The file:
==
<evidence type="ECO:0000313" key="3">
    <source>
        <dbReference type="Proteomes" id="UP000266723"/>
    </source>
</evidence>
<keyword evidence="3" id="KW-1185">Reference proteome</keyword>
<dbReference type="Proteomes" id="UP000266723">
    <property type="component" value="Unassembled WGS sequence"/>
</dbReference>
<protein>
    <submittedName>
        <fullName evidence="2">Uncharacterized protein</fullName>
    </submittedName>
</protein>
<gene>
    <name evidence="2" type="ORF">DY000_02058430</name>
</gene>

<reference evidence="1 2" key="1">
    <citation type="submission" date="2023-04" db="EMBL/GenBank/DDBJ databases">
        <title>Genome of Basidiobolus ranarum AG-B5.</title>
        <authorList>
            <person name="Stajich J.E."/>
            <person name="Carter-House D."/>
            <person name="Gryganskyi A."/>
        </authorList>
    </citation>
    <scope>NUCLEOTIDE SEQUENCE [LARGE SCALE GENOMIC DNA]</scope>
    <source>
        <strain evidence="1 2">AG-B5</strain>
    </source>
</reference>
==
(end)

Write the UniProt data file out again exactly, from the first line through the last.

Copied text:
<evidence type="ECO:0000313" key="3">
    <source>
        <dbReference type="Proteomes" id="UP000266723"/>
    </source>
</evidence>
<keyword evidence="3" id="KW-1185">Reference proteome</keyword>
<dbReference type="Proteomes" id="UP000266723">
    <property type="component" value="Unassembled WGS sequence"/>
</dbReference>
<protein>
    <submittedName>
        <fullName evidence="2">Uncharacterized protein</fullName>
    </submittedName>
</protein>
<gene>
    <name evidence="2" type="ORF">DY000_02058430</name>
</gene>

<reference evidence="1 2" key="1">
    <citation type="submission" date="2023-04" db="EMBL/GenBank/DDBJ databases">
        <title>Genome of Basidiobolus ranarum AG-B5.</title>
        <authorList>
            <person name="Stajich J.E."/>
            <person name="Carter-House D."/>
            <person name="Gryganskyi A."/>
        </authorList>
    </citation>
    <scope>NUCLEOTIDE SEQUENCE [LARGE SCALE GENOMIC DNA]</scope>
    <source>
        <strain evidence="1 2">AG-B5</strain>
    </source>
</reference>